In-brief: An article in a publication for corporate legal counsel puts companies on notice about the risks of Internet of Things technologies, citing recent guidance from the FTC.
In-brief: Fiat Chrysler is recalling 1.4 million vehicles to fix a software flaw that leaves the cars vulnerable to wireless hacks that could affect braking, steering and acceleration.
In-brief: autonomous vehicle makers are looking for ways to manage liability by getting drivers to “OK” autonomous actions. But is that the best approach?
In-brief: A lawsuit filed in California charges U.S. automakers with endangering their customers by failing to protect ‘connected vehicle’ features from cyber attack.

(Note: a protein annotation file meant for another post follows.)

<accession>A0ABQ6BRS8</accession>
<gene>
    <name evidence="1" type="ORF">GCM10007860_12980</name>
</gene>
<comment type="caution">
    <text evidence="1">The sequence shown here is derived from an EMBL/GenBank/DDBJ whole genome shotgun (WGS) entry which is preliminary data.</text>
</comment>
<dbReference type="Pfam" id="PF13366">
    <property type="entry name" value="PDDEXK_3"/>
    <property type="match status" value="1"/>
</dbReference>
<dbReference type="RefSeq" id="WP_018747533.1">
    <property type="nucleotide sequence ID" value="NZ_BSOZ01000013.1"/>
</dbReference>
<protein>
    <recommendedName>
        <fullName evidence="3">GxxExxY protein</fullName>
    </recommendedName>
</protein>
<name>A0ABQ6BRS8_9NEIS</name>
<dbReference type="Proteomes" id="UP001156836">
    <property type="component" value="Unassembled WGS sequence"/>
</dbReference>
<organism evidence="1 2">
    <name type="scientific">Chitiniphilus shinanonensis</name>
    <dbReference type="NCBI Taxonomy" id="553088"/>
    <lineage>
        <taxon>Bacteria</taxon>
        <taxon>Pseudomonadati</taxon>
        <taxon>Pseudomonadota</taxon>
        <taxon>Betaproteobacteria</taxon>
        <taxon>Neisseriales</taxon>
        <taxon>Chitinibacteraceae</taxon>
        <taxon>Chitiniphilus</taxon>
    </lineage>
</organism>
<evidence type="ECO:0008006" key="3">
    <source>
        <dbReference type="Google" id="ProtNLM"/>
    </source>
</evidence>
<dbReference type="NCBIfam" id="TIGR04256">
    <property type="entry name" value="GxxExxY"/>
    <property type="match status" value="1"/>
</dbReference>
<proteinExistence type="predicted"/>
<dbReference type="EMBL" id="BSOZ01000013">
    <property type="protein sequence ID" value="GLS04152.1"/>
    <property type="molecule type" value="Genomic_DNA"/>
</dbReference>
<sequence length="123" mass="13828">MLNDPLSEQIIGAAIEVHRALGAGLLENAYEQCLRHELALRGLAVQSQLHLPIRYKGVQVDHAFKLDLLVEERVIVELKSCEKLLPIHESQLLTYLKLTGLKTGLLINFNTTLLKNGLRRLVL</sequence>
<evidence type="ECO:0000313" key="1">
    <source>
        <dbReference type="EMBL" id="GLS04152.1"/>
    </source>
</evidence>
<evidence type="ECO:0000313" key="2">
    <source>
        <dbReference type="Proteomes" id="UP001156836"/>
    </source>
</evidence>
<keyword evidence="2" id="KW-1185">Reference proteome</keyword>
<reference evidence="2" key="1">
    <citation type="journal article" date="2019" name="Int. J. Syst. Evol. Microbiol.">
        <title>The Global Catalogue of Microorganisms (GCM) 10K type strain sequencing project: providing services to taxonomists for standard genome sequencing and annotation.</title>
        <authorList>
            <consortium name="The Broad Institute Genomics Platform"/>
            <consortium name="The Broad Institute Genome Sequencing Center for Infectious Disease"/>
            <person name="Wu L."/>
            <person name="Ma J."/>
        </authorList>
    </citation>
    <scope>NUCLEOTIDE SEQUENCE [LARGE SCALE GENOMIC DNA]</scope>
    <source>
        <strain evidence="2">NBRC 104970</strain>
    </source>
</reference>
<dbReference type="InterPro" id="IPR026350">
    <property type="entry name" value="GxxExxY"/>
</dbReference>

The consulting firm McKinsey & Co. has released an interesting report on the future of connected vehicles. But it has some sobering data for car makers: concerns about privacy and the possibility that connected cars could be hacked are major concerns for consumers that could dampen enthusiasm for smart vehicles. The report, “What’s Driving the Connected Car?” finds that connectivity features will be a major driver of car sales in the coming years, with car buyers increasingly accustomed to vehicles that sport sophisticated interactive and networking features. That said: security concerns may hamper the “rapid and broad adoption” of connected vehicle technology. For its report, McKinsey interviewed 2,000 new car buyers in four countries: Brazil, China, Germany and the U.S. The survey found that a quarter of respondents considered connectivity a more important feature than engine power or even fuel efficiency. The firm estimates that connectivity features will become increasingly important selling features […]